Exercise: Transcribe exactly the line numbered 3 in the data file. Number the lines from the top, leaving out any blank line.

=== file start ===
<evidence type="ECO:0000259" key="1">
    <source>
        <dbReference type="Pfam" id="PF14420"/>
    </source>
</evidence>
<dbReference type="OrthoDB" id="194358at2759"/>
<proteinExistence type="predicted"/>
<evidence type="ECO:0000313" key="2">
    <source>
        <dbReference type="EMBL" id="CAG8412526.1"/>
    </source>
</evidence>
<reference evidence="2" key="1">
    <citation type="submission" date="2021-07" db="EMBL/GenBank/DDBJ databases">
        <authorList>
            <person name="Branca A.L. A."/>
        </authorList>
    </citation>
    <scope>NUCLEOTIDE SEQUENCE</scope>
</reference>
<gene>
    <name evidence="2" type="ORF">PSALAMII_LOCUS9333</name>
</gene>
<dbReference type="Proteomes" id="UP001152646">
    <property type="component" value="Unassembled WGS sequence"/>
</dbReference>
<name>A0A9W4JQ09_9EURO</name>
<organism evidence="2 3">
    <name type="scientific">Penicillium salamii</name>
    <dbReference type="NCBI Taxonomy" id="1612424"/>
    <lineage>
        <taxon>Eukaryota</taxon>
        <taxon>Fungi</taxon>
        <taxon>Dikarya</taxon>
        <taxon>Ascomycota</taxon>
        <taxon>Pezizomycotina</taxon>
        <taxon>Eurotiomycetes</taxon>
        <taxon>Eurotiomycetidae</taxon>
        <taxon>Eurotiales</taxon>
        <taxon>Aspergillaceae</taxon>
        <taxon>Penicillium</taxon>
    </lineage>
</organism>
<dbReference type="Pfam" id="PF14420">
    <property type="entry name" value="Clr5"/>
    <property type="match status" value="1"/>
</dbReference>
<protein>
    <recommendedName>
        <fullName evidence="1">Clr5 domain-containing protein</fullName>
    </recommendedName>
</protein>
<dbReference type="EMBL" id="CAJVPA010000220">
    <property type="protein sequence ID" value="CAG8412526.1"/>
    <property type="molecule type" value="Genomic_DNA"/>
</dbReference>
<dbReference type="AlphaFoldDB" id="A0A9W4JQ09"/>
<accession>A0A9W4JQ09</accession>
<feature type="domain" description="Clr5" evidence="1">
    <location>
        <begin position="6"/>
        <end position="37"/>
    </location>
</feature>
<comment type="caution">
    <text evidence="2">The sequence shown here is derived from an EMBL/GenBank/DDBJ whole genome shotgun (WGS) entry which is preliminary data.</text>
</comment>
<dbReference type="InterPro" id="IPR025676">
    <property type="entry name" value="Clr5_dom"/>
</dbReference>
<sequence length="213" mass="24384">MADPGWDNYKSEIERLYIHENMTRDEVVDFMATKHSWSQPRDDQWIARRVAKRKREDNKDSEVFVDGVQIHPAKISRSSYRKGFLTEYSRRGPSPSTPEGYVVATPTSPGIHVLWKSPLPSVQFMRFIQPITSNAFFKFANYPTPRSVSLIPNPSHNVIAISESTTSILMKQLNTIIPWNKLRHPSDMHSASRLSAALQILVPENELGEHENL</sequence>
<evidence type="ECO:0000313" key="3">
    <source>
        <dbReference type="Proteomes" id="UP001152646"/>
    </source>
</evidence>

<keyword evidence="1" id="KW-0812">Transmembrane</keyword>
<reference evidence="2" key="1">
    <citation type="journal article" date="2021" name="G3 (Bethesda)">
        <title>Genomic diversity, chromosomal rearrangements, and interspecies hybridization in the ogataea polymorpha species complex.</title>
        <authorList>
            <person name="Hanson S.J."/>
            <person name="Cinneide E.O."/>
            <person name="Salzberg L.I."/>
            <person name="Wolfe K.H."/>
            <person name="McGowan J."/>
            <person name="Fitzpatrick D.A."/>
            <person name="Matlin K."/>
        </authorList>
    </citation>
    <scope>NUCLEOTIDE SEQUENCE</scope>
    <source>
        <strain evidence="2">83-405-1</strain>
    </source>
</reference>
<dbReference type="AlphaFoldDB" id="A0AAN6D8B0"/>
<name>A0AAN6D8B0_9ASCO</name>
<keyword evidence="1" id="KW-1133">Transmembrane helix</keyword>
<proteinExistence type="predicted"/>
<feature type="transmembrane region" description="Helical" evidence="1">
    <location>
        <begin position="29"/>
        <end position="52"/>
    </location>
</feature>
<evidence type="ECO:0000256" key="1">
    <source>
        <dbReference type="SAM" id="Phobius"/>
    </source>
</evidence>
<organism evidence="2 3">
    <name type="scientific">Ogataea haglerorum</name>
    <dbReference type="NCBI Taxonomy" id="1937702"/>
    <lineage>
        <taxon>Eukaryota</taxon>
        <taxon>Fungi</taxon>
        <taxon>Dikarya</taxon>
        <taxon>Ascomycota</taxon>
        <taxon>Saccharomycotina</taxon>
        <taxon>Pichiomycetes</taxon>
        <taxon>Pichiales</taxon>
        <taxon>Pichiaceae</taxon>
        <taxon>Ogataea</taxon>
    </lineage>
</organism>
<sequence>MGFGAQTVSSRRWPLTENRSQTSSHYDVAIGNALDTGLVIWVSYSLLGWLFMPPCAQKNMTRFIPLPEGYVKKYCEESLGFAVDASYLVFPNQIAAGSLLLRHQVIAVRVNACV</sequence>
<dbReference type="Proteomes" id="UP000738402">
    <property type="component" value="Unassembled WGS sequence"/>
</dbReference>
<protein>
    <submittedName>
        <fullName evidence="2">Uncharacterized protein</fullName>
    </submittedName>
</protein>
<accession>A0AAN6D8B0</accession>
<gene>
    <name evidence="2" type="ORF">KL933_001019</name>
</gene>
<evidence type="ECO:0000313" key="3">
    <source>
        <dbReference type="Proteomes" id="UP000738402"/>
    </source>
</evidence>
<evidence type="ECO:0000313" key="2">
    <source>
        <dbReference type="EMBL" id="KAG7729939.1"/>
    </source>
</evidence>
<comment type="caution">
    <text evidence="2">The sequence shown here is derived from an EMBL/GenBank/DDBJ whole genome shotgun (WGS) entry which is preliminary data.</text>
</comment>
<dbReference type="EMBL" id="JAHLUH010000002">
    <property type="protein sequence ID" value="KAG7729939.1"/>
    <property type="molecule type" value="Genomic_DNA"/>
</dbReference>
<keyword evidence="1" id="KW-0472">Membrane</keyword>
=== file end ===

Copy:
        <dbReference type="Pfam" id="PF14420"/>